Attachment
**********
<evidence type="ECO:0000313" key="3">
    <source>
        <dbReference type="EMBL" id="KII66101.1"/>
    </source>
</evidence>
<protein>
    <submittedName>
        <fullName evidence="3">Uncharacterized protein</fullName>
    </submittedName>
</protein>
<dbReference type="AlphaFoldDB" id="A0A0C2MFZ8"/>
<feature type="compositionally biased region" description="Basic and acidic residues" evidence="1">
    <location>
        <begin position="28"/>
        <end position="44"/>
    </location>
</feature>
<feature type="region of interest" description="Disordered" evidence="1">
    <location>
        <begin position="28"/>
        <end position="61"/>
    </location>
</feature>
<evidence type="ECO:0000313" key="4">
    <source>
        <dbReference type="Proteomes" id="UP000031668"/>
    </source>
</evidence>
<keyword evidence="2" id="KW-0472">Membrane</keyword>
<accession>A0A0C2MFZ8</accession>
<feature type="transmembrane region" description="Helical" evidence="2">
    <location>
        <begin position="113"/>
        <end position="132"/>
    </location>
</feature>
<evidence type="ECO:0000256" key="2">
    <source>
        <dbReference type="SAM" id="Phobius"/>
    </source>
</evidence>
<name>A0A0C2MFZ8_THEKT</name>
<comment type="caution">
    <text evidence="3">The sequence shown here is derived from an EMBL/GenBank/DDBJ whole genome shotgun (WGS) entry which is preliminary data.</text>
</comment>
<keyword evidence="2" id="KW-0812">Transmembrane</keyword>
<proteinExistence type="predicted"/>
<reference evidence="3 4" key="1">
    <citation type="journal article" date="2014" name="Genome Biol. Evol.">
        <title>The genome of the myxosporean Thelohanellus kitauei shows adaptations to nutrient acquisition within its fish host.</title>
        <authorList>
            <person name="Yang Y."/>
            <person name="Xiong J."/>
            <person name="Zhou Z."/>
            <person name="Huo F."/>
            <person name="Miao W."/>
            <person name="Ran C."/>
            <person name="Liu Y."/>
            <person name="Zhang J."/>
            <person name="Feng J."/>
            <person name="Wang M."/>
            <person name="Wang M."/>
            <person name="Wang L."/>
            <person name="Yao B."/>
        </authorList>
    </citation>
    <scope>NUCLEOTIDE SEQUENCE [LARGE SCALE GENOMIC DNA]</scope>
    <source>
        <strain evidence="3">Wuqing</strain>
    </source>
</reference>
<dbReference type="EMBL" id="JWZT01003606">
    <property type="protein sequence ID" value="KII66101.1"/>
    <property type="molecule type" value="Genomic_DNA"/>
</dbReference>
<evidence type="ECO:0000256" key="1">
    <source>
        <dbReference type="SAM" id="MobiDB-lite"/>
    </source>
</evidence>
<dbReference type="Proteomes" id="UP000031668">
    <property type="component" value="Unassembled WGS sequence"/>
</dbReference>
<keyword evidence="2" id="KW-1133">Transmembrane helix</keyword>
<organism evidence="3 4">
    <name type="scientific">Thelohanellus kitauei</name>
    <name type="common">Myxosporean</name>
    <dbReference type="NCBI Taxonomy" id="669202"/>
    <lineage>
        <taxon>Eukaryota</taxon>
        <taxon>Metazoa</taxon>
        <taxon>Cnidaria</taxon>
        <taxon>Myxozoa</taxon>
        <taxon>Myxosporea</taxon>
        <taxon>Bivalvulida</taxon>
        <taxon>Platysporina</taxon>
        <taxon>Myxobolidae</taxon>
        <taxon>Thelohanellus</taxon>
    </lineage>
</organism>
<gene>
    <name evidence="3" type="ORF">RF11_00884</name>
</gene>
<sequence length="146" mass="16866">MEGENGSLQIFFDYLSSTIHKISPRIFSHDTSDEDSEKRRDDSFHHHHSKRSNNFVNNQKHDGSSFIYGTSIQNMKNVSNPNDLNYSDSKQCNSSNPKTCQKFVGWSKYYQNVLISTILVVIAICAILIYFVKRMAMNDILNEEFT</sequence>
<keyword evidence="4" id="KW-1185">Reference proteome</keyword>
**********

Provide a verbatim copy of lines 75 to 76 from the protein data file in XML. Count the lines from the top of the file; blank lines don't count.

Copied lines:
</dbReference>
<evidence type="ECO:0000256" key="1">